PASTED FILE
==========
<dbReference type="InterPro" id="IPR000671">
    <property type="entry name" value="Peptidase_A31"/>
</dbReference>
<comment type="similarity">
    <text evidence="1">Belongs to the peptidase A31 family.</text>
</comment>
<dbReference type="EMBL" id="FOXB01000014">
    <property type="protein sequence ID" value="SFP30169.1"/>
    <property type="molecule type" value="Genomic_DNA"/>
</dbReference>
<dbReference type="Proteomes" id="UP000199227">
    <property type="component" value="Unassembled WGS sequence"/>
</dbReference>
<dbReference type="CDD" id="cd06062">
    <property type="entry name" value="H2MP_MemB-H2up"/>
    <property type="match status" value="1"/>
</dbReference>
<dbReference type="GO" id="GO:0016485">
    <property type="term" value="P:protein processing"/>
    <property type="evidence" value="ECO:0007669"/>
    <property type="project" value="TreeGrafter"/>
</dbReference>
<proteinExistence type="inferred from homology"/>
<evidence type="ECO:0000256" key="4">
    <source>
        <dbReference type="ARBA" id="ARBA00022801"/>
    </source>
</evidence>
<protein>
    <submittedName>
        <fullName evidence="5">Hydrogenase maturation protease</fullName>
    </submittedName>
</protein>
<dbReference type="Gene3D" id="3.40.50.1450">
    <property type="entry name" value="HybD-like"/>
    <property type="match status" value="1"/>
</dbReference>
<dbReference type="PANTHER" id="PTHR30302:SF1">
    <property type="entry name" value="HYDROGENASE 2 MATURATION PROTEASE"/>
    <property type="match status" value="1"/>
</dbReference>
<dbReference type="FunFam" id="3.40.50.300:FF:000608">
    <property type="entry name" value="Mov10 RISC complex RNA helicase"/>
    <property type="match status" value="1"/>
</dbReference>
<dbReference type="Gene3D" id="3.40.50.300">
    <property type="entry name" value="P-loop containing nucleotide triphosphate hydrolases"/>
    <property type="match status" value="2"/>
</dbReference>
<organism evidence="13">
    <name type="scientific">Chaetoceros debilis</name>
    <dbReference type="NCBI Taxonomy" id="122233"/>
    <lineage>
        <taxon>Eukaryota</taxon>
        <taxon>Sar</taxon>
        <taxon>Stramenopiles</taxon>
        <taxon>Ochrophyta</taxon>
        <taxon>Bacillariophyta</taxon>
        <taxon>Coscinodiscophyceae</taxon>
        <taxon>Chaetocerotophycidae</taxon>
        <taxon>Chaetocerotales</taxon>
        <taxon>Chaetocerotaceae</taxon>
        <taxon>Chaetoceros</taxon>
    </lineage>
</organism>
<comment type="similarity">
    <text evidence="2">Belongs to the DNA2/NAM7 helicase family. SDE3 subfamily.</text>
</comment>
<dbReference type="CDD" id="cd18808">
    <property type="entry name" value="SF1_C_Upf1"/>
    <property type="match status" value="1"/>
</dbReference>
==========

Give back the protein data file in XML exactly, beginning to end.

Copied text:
<dbReference type="InterPro" id="IPR000671">
    <property type="entry name" value="Peptidase_A31"/>
</dbReference>
<comment type="similarity">
    <text evidence="1">Belongs to the peptidase A31 family.</text>
</comment>
<dbReference type="EMBL" id="FOXB01000014">
    <property type="protein sequence ID" value="SFP30169.1"/>
    <property type="molecule type" value="Genomic_DNA"/>
</dbReference>
<dbReference type="Proteomes" id="UP000199227">
    <property type="component" value="Unassembled WGS sequence"/>
</dbReference>
<dbReference type="CDD" id="cd06062">
    <property type="entry name" value="H2MP_MemB-H2up"/>
    <property type="match status" value="1"/>
</dbReference>
<dbReference type="GO" id="GO:0016485">
    <property type="term" value="P:protein processing"/>
    <property type="evidence" value="ECO:0007669"/>
    <property type="project" value="TreeGrafter"/>
</dbReference>
<proteinExistence type="inferred from homology"/>
<evidence type="ECO:0000256" key="4">
    <source>
        <dbReference type="ARBA" id="ARBA00022801"/>
    </source>
</evidence>
<protein>
    <submittedName>
        <fullName evidence="5">Hydrogenase maturation protease</fullName>
    </submittedName>
</protein>
<dbReference type="Gene3D" id="3.40.50.1450">
    <property type="entry name" value="HybD-like"/>
    <property type="match status" value="1"/>
</dbReference>
<dbReference type="PANTHER" id="PTHR30302:SF1">
    <property type="entry name" value="HYDROGENASE 2 MATURATION PROTEASE"/>
    <property type="match status" value="1"/>
</dbReference>
<dbReference type="FunFam" id="3.40.50.300:FF:000608">
    <property type="entry name" value="Mov10 RISC complex RNA helicase"/>
    <property type="match status" value="1"/>
</dbReference>
<dbReference type="Gene3D" id="3.40.50.300">
    <property type="entry name" value="P-loop containing nucleotide triphosphate hydrolases"/>
    <property type="match status" value="2"/>
</dbReference>
<organism evidence="13">
    <name type="scientific">Chaetoceros debilis</name>
    <dbReference type="NCBI Taxonomy" id="122233"/>
    <lineage>
        <taxon>Eukaryota</taxon>
        <taxon>Sar</taxon>
        <taxon>Stramenopiles</taxon>
        <taxon>Ochrophyta</taxon>
        <taxon>Bacillariophyta</taxon>
        <taxon>Coscinodiscophyceae</taxon>
        <taxon>Chaetocerotophycidae</taxon>
        <taxon>Chaetocerotales</taxon>
        <taxon>Chaetocerotaceae</taxon>
        <taxon>Chaetoceros</taxon>
    </lineage>
</organism>
<comment type="similarity">
    <text evidence="2">Belongs to the DNA2/NAM7 helicase family. SDE3 subfamily.</text>
</comment>
<dbReference type="CDD" id="cd18808">
    <property type="entry name" value="SF1_C_Upf1"/>
    <property type="match status" value="1"/>
</dbReference>